Southern Asia 1935: Abyssinia Crisis
In the 1920s, Mussolini's Fascists had risen to power in Italy, adopting an increasingly aggressive foreign policy. In 1934 their expanding claims in Somalia led to a clash with Ethiopia, which brought the dispute to the League of Nations. However Mussolini secretly wanted an excuse to conquer Ethiopia and continuously rejected the League's attempts at arbitration.
Changes to the map 16 March 1934–23 February 1935
Abyssinia Crisis: Ethiopia has advanced to secure much of its claim to the Ogaden, which had previously been largely uncontrolled. Italy has united Somalia and Eritrea into Italian East Africa and voiced its demands on Ethiopian territory. The Franco-Italian agreement has made small changes to the Eritrea-French Somaliland border and given Italy a free hand in Ethiopia. Italian troops are moving to Somalia and Eritrea to enforce Italy's claims.
Saudi-Yemeni War: Saudi Arabia has expelled Yemen from Najran and Jizan. At the Treaty of Taif, Yemen has recognized Saudi rule in Asir, Najran, and Jizan.
Xinjiang Wars: The Soviets have mostly departed from Xinjiang, leaving its reconquest to governor Sheng Shicai, but still provide air support and advisors. The Ma family have conquered the East Turkestan Republic, effectively creating their own 'Tunganistan'.
Central China: In the wake of Nationalist attacks, the Communists have largely fled their enclaves in the east and are consolidating in Shaanxi.
British Protectorates in the Persian Gulf
The British Residency of the Persian Gulf maintained British India's influence in a number of Gulf states from the 19th Century until 1947. These states were nominally independent - and shown as such in most atlases from the period - but all signed treaties guaranteeing British control over their foreign affairs.
The Sultanate of Muscat and Oman was the only one of these states with significant international relations, having obtained trade agreements with the US and France before it signed its treaty with Britain. Maps of the time often show Trucial Oman and even Qatar as regions of Oman.
Trucial Oman was the region to the west of Oman which collectively signed treaties with Britain. The sheikhdoms of this region were often called the Trucial States, and later became the United Arab Emirates. However at this time they had little unity, with no regional council until 1952.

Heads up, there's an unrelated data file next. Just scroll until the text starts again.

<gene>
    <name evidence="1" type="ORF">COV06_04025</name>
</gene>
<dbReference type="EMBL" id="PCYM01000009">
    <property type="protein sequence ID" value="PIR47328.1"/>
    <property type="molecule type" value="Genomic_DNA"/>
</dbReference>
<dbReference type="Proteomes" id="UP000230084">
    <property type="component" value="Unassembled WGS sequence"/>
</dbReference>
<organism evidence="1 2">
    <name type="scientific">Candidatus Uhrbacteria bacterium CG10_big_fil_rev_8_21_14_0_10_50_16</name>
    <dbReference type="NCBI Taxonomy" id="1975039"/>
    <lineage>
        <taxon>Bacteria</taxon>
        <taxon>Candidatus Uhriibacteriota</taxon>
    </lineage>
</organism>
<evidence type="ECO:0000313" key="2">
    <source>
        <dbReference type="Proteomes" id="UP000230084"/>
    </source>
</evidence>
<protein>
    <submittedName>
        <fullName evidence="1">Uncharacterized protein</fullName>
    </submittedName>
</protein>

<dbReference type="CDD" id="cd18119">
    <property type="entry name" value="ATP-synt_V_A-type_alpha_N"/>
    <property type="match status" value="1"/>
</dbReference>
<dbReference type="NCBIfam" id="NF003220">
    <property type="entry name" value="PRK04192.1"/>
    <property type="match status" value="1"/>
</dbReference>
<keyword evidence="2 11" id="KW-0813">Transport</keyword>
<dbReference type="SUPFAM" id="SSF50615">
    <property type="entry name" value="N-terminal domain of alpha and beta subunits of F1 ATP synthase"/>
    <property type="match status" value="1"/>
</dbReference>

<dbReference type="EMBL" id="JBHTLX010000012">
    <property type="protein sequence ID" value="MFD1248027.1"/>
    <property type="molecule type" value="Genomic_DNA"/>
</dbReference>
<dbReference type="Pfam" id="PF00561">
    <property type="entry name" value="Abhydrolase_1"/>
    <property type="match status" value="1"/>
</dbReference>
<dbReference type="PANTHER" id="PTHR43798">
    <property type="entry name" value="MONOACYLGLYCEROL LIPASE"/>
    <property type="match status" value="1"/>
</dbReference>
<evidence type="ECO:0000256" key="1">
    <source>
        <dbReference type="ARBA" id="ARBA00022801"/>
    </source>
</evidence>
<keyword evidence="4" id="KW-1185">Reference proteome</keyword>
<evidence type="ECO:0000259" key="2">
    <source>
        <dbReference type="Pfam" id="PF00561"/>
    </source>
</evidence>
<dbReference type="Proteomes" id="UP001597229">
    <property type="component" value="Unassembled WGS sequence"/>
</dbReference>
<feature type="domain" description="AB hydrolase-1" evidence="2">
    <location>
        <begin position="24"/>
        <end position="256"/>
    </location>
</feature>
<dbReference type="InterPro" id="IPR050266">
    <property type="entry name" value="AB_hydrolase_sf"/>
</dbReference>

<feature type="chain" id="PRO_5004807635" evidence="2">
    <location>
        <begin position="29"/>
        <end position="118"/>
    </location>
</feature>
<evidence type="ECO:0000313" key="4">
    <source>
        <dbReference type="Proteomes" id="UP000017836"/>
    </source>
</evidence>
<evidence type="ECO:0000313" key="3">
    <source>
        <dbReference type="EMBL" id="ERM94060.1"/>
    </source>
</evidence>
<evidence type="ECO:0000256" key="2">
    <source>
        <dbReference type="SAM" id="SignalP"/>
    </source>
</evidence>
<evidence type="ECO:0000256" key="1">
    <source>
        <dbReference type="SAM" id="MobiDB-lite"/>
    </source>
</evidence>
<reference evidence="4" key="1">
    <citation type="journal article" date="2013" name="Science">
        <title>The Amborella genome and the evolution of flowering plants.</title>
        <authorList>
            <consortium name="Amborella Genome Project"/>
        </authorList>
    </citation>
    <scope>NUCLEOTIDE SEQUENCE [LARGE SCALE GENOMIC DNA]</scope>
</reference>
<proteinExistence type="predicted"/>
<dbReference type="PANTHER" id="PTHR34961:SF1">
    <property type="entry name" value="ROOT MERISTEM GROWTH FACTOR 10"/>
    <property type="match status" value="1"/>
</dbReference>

The British Indian Empire, also known as the British Raj, was comprised of a complex of presidencies, provinces, protectorates, and agencies. Only the top level subdivisions are shown here.
The area under direct British rule was known as British India and made up of presidencies and provinces - a presidency simply being the name for an older province.
Outside British India, but often included within the sphere of the presidencies/provinces, were the hundreds of protectorates or 'princely states'. These were indirectly ruled states, the largest being Hyderabad, Kashmir, and Mysore. The others were either collected into agencies - which might in turn contain other smaller agencies - or fell under the sway of the provinces.
5 Apr–20 May 1934 Saudi-Yemeni War▲
After a Saudi ultimatum to Yemen to withdraw from the disputed Tihama territories of Jizan and Najran expired, Saudi forces invaded in April 1934. In May, they continued their attacks and occupied Al Hudaydah. The war was resolved that month by the Treaty of Taif, whereby Yemen formally ceded Jizan and Najran and accepted the Saudi annexation of Asir.
16 Oct 1934–22 Oct 1935 Long March▲
Units of the Chinese Communist Party’s Red Army, retreating from the Nationalist Government’s Fourth Encirclement Campaign, travel from a number of Communist enclaves in the south—most notably in the their stronghold in Jiangxi province—deep into the northwest in a series of marches which will collectively become known as the Long March. As the marches progress, crossing mountains and gorges in a circuitous 9,000 km path, Mao Zedong and Zhou Enlai emerge as the Communist leaders. By the time Mao reaches Yan’an Shaanxi province in October 1935, only 40,000 of an intial 300,000 party members remain.
5 Dec 1934–3 Oct 1935 Abyssinia Crisis▲
Ethiopian and Italian Somali troops clashed at Walwal, an Italian fortified post deep inside the Ethiopian-claimed Ogaden. The following day, Emperor Haile Selassie of Ethiopia protested Italian aggression but was countered when Duce Benito Mussolini’s Italian government demanded an apology and compensation. The dispute was brought before the League of Nations, but not only did Italy continuously reject arbitration measures, it also began building up forces in East Africa.
15 Jan 1935 Italian East Africa▲
The Italian colony of Eritrea and protectorate of Somalia were united to form the colony of Italian East Africa, with its capital at Mogadishu and Emilio de Bono as High Commissioner. Ethiopia would be added to the colony after its conquest the following year.